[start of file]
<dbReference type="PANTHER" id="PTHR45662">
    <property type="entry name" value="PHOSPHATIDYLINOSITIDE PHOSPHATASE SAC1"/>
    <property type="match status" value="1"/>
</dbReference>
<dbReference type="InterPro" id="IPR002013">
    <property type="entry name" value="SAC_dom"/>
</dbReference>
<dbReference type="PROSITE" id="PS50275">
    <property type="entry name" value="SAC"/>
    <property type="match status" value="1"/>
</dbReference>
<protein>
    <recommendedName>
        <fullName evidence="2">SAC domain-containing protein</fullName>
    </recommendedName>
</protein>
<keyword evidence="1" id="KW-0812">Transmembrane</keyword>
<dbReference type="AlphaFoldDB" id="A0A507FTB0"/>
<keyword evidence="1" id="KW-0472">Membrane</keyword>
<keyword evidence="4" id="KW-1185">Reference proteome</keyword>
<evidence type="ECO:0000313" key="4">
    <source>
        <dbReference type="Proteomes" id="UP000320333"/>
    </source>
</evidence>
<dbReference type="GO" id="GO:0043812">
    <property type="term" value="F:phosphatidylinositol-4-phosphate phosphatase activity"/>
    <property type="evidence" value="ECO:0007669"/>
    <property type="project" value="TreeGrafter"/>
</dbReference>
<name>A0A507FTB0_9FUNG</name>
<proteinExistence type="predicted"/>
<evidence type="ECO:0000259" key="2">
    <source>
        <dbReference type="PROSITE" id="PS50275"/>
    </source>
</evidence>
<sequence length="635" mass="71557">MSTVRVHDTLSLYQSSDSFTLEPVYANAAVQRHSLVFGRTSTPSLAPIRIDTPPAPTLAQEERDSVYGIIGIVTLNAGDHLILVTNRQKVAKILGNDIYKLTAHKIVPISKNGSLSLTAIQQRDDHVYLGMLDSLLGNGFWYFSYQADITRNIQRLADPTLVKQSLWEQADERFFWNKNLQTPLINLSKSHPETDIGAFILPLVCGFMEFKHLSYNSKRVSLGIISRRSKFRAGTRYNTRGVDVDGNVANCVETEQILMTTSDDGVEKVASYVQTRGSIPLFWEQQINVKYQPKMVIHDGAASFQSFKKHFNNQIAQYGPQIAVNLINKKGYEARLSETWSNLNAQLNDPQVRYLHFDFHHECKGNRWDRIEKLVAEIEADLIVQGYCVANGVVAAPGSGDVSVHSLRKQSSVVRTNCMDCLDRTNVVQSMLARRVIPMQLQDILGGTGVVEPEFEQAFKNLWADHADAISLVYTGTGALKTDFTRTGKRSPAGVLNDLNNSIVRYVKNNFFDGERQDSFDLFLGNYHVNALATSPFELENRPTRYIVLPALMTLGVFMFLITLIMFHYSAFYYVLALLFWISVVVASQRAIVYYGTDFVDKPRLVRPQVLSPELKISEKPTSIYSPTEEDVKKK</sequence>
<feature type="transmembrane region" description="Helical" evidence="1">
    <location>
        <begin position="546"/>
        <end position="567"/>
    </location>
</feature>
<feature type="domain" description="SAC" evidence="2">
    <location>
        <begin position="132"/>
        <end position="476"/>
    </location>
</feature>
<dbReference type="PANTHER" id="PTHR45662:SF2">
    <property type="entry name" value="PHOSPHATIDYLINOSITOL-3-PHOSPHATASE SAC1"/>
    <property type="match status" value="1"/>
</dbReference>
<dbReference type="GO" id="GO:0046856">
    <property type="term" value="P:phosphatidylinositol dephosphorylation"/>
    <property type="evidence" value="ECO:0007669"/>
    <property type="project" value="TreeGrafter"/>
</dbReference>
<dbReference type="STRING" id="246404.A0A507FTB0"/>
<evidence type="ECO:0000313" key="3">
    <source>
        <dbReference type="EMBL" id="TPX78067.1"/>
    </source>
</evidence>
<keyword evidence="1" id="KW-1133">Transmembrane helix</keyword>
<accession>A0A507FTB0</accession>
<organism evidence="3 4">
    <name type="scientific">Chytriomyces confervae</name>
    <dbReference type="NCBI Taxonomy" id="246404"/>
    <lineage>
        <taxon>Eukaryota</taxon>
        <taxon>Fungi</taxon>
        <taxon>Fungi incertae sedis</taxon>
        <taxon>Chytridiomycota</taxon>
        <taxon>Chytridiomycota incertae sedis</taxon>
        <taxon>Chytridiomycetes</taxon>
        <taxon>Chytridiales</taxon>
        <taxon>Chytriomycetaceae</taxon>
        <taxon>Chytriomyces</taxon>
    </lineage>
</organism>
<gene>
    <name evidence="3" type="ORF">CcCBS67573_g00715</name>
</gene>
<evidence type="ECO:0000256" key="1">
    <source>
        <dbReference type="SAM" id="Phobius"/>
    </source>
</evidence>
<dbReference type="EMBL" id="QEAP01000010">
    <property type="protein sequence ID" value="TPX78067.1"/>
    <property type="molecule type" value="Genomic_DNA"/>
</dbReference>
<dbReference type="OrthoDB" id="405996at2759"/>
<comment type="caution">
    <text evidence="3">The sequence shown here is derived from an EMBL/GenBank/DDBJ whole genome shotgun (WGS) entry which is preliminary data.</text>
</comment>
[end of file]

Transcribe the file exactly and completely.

<dbReference type="PANTHER" id="PTHR45662">
    <property type="entry name" value="PHOSPHATIDYLINOSITIDE PHOSPHATASE SAC1"/>
    <property type="match status" value="1"/>
</dbReference>
<dbReference type="InterPro" id="IPR002013">
    <property type="entry name" value="SAC_dom"/>
</dbReference>
<dbReference type="PROSITE" id="PS50275">
    <property type="entry name" value="SAC"/>
    <property type="match status" value="1"/>
</dbReference>
<protein>
    <recommendedName>
        <fullName evidence="2">SAC domain-containing protein</fullName>
    </recommendedName>
</protein>
<keyword evidence="1" id="KW-0812">Transmembrane</keyword>
<dbReference type="AlphaFoldDB" id="A0A507FTB0"/>
<keyword evidence="1" id="KW-0472">Membrane</keyword>
<keyword evidence="4" id="KW-1185">Reference proteome</keyword>
<evidence type="ECO:0000313" key="4">
    <source>
        <dbReference type="Proteomes" id="UP000320333"/>
    </source>
</evidence>
<dbReference type="GO" id="GO:0043812">
    <property type="term" value="F:phosphatidylinositol-4-phosphate phosphatase activity"/>
    <property type="evidence" value="ECO:0007669"/>
    <property type="project" value="TreeGrafter"/>
</dbReference>
<name>A0A507FTB0_9FUNG</name>
<proteinExistence type="predicted"/>
<evidence type="ECO:0000259" key="2">
    <source>
        <dbReference type="PROSITE" id="PS50275"/>
    </source>
</evidence>
<sequence length="635" mass="71557">MSTVRVHDTLSLYQSSDSFTLEPVYANAAVQRHSLVFGRTSTPSLAPIRIDTPPAPTLAQEERDSVYGIIGIVTLNAGDHLILVTNRQKVAKILGNDIYKLTAHKIVPISKNGSLSLTAIQQRDDHVYLGMLDSLLGNGFWYFSYQADITRNIQRLADPTLVKQSLWEQADERFFWNKNLQTPLINLSKSHPETDIGAFILPLVCGFMEFKHLSYNSKRVSLGIISRRSKFRAGTRYNTRGVDVDGNVANCVETEQILMTTSDDGVEKVASYVQTRGSIPLFWEQQINVKYQPKMVIHDGAASFQSFKKHFNNQIAQYGPQIAVNLINKKGYEARLSETWSNLNAQLNDPQVRYLHFDFHHECKGNRWDRIEKLVAEIEADLIVQGYCVANGVVAAPGSGDVSVHSLRKQSSVVRTNCMDCLDRTNVVQSMLARRVIPMQLQDILGGTGVVEPEFEQAFKNLWADHADAISLVYTGTGALKTDFTRTGKRSPAGVLNDLNNSIVRYVKNNFFDGERQDSFDLFLGNYHVNALATSPFELENRPTRYIVLPALMTLGVFMFLITLIMFHYSAFYYVLALLFWISVVVASQRAIVYYGTDFVDKPRLVRPQVLSPELKISEKPTSIYSPTEEDVKKK</sequence>
<feature type="transmembrane region" description="Helical" evidence="1">
    <location>
        <begin position="546"/>
        <end position="567"/>
    </location>
</feature>
<feature type="domain" description="SAC" evidence="2">
    <location>
        <begin position="132"/>
        <end position="476"/>
    </location>
</feature>
<dbReference type="PANTHER" id="PTHR45662:SF2">
    <property type="entry name" value="PHOSPHATIDYLINOSITOL-3-PHOSPHATASE SAC1"/>
    <property type="match status" value="1"/>
</dbReference>
<dbReference type="GO" id="GO:0046856">
    <property type="term" value="P:phosphatidylinositol dephosphorylation"/>
    <property type="evidence" value="ECO:0007669"/>
    <property type="project" value="TreeGrafter"/>
</dbReference>
<dbReference type="STRING" id="246404.A0A507FTB0"/>
<evidence type="ECO:0000313" key="3">
    <source>
        <dbReference type="EMBL" id="TPX78067.1"/>
    </source>
</evidence>
<keyword evidence="1" id="KW-1133">Transmembrane helix</keyword>
<accession>A0A507FTB0</accession>
<organism evidence="3 4">
    <name type="scientific">Chytriomyces confervae</name>
    <dbReference type="NCBI Taxonomy" id="246404"/>
    <lineage>
        <taxon>Eukaryota</taxon>
        <taxon>Fungi</taxon>
        <taxon>Fungi incertae sedis</taxon>
        <taxon>Chytridiomycota</taxon>
        <taxon>Chytridiomycota incertae sedis</taxon>
        <taxon>Chytridiomycetes</taxon>
        <taxon>Chytridiales</taxon>
        <taxon>Chytriomycetaceae</taxon>
        <taxon>Chytriomyces</taxon>
    </lineage>
</organism>
<gene>
    <name evidence="3" type="ORF">CcCBS67573_g00715</name>
</gene>
<evidence type="ECO:0000256" key="1">
    <source>
        <dbReference type="SAM" id="Phobius"/>
    </source>
</evidence>
<dbReference type="EMBL" id="QEAP01000010">
    <property type="protein sequence ID" value="TPX78067.1"/>
    <property type="molecule type" value="Genomic_DNA"/>
</dbReference>
<dbReference type="OrthoDB" id="405996at2759"/>
<comment type="caution">
    <text evidence="3">The sequence shown here is derived from an EMBL/GenBank/DDBJ whole genome shotgun (WGS) entry which is preliminary data.</text>
</comment>